On 11/29/18 a group of leading experts on China and American foreign policy released “Chinese Influence and American Interests: Promoting Constructive Vigilance,” a report documenting Chinese efforts to influence American society. The report examines China's efforts to influence American institutions, including state and local governments, universities, think tanks, media, corporations, and the Chinese-American community, and differentiates between legitimate efforts--like public diplomacy--and improper interference, which demands greater awareness and a calibrated response.
In this special roundtable, two of the report’s co-editors, Orville Schell and Larry Diamond, and a Taiwanese scholar, Ji-Jen Hwang, will discuss the findings of the report and compare the forms and effects of Chinese “sharp power” in the United States with its practice in and toward Taiwan.
This event is co-sponsored by the US-Asia Security Initiative in the Asia-Pacific Research Center, and the Center on Democracy, Development, and the Rule of Law.
Orville Schell is the Arthur Ross Director of the Center on U.S.-China Relations at Asia Society in New York. He is a former professor and Dean at the University of California, Berkeley’s Graduate School of Journalism. Schell was born in New York City, graduated Magna Cum Laude from Harvard University in Far Eastern History, was an exchange student at National Taiwan University in the 1960s, and earned a Ph.D. (Abd) at University of California, Berkeley in Chinese History. He worked for the Ford Foundation in Indonesia, covered the war in Indochina as a journalist, and has traveled widely in China since the mid-70s.
Schell is the author of fifteen books, ten of them about China, and a contributor to numerous edited volumes. His most recent books are: Wealth and Power, China’s long March to the 21st Century; Virtual Tibet; The China Reader: The Reform Years; and Mandate of Heaven: The Legacy of Tiananmen Square and the Next Generation of China’s Leaders. He has written widely for many magazine and newspapers, including The Atlantic Monthly, The New Yorker, Time, The New Republic, Harpers, The Nation, The New York Review of Books, Wired, Foreign Affairs, the China Quarterly, and the New York Times, the Washington Post and the Los Angeles Times.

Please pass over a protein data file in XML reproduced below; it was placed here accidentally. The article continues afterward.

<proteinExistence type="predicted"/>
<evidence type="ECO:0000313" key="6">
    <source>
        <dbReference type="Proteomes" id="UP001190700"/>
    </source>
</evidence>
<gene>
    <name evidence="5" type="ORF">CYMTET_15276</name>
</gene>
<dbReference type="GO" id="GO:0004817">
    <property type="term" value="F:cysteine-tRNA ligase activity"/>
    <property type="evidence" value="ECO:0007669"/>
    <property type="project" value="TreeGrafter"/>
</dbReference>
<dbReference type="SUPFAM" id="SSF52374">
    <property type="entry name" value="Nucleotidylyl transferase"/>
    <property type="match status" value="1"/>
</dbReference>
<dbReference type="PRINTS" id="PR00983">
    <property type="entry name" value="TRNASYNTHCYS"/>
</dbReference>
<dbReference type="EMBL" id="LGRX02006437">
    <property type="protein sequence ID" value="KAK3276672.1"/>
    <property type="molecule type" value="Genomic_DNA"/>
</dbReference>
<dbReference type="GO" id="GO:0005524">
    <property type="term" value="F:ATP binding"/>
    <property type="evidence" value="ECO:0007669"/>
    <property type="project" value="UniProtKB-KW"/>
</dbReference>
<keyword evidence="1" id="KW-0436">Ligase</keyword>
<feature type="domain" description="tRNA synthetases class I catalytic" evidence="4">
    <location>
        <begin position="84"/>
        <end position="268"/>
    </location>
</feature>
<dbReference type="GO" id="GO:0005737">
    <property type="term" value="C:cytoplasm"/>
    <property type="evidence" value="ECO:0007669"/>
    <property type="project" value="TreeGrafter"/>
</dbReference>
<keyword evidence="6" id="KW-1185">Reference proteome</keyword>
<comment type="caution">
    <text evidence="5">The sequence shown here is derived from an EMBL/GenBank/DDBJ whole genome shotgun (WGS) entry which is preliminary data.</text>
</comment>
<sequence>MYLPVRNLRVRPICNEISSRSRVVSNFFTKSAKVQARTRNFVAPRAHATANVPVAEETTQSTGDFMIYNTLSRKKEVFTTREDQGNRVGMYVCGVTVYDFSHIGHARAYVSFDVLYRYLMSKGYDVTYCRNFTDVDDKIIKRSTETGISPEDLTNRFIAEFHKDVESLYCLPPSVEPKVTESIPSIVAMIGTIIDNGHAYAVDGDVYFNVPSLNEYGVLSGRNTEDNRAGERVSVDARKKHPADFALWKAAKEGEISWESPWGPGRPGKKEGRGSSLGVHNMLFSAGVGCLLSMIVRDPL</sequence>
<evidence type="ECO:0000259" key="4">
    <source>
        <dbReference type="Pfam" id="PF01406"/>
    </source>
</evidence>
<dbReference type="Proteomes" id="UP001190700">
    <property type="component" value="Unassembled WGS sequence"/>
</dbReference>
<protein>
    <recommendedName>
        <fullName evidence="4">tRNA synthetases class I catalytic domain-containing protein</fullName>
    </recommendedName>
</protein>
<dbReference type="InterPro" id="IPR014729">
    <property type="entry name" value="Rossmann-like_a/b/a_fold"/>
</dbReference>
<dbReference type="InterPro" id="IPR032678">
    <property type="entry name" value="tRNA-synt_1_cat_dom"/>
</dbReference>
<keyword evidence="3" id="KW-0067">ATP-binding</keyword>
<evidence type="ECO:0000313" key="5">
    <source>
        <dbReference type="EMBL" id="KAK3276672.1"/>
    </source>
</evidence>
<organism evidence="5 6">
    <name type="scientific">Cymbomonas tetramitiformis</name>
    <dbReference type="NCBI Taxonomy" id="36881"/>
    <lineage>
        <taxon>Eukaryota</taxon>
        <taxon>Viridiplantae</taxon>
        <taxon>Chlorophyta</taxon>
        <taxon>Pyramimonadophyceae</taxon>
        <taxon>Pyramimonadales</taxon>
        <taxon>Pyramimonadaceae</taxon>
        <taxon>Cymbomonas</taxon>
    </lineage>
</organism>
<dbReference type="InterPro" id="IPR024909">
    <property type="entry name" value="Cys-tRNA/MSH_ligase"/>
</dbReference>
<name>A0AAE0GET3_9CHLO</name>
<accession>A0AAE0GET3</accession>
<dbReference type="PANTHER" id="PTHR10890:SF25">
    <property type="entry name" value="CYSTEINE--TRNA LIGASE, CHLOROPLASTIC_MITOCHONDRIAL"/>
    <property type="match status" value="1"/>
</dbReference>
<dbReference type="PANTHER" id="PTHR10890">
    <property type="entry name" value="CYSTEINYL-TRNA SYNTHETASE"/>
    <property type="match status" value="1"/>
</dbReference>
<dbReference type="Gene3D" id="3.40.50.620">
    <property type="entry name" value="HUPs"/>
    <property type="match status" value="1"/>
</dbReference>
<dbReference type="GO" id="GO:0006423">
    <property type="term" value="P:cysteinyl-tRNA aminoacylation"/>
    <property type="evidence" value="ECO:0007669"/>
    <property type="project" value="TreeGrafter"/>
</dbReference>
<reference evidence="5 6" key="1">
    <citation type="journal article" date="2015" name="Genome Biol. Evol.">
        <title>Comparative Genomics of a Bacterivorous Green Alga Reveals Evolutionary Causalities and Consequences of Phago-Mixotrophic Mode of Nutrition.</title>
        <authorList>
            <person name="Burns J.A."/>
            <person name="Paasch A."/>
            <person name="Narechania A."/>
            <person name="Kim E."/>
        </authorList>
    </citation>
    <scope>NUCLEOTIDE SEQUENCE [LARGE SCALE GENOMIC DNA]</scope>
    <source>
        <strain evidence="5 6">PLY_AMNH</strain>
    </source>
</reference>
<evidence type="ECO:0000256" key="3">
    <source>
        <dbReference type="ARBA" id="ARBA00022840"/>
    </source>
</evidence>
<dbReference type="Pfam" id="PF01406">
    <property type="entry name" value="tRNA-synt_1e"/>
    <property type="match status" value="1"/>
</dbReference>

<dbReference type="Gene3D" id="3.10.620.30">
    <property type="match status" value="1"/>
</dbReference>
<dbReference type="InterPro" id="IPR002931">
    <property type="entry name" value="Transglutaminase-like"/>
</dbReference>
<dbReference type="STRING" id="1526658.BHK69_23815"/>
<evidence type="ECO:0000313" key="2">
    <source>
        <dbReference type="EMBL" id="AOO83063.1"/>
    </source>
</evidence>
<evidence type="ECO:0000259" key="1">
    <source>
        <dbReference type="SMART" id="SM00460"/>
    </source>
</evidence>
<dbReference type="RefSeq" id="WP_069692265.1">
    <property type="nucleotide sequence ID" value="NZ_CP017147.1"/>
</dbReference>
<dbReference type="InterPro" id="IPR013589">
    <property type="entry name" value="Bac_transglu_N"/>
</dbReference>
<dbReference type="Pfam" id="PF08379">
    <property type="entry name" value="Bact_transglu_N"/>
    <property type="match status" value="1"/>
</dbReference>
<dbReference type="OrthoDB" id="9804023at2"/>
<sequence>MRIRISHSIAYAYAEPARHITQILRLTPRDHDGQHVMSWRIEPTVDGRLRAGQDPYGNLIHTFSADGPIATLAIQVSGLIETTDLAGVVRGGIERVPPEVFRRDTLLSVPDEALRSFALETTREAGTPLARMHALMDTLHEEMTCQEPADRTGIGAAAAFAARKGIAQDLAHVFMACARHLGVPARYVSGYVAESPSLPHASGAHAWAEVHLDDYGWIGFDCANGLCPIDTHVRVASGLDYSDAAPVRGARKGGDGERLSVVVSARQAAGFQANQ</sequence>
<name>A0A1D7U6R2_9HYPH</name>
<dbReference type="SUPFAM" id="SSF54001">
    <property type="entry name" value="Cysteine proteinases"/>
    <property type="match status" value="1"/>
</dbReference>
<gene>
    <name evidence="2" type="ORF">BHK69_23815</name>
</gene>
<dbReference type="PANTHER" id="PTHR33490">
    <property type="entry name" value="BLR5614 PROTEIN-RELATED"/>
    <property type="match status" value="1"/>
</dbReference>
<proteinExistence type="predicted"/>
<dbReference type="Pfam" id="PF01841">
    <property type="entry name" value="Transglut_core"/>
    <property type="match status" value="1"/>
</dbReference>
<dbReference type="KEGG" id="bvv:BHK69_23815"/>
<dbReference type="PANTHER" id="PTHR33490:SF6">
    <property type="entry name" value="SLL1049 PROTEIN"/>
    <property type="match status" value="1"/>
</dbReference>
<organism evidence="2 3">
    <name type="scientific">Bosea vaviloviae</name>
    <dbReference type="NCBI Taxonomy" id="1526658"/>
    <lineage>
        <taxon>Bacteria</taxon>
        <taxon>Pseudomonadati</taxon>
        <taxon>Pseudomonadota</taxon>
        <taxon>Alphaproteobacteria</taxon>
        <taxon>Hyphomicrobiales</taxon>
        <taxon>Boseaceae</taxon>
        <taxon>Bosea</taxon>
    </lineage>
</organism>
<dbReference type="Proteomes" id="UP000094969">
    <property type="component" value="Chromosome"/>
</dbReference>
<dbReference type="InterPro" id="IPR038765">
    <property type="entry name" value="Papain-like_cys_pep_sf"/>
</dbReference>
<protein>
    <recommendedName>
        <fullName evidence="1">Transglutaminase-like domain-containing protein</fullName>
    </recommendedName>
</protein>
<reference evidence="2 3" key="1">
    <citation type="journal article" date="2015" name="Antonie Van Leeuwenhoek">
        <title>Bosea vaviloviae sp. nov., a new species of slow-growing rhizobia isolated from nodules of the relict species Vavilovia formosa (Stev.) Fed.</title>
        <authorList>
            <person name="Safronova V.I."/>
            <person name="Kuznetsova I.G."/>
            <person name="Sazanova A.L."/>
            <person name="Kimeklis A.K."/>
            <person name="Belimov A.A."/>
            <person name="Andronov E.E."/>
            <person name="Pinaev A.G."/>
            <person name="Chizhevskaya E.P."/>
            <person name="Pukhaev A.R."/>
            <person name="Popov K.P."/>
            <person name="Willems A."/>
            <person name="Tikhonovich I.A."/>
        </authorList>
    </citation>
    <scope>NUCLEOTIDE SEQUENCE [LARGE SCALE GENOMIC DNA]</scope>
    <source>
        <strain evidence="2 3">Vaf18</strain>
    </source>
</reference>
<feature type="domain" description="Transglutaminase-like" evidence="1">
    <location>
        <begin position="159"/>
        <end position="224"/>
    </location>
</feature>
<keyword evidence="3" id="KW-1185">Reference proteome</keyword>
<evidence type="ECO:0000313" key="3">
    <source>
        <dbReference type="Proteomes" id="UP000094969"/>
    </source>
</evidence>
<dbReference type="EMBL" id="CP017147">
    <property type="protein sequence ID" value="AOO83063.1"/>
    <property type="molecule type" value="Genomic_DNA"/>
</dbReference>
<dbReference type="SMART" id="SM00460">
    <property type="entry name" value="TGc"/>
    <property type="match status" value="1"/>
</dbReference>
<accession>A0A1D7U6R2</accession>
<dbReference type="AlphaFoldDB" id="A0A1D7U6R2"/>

He is a Fellow at the Weatherhead East Asian Institute at Columbia University, a Senior Fellow at the Annenberg School of Communications at USC and a member of the Council on Foreign Relations. Schell is also the recipient of many prizes and fellowships, including a Guggenheim Fellowship, the Overseas Press Club Award, and the Harvard-Stanford Shorenstein Prize in Asian Journalism.
Larry Diamond is a senior fellow at the Hoover Institution and at the Freeman Spogli Institute for International Studies. For more than six years, he directed FSI’s Center on Democracy, Development, and the Rule of Law, where he now leads its Program on Arab Reform and Democracy and its Global Digital Policy Incubator. He is the founding co-editor of the Journal of Democracy and also serves as Senior Consultant at the International Forum for Democratic Studies of the National Endowment for Democracy. His research focuses on democratic trends and conditions around in the world, and on policies and reforms to defend and advance democracy. His 2016 book, In Search of Democracy, explores the challenges confronting democracy and democracy promotion, gathering together three decades of his writing and research, particularly on Africa and Asia. He has just completed a new book on the global crisis of democracy, which will be published in 2019, and is now writing a textbook on democratic development.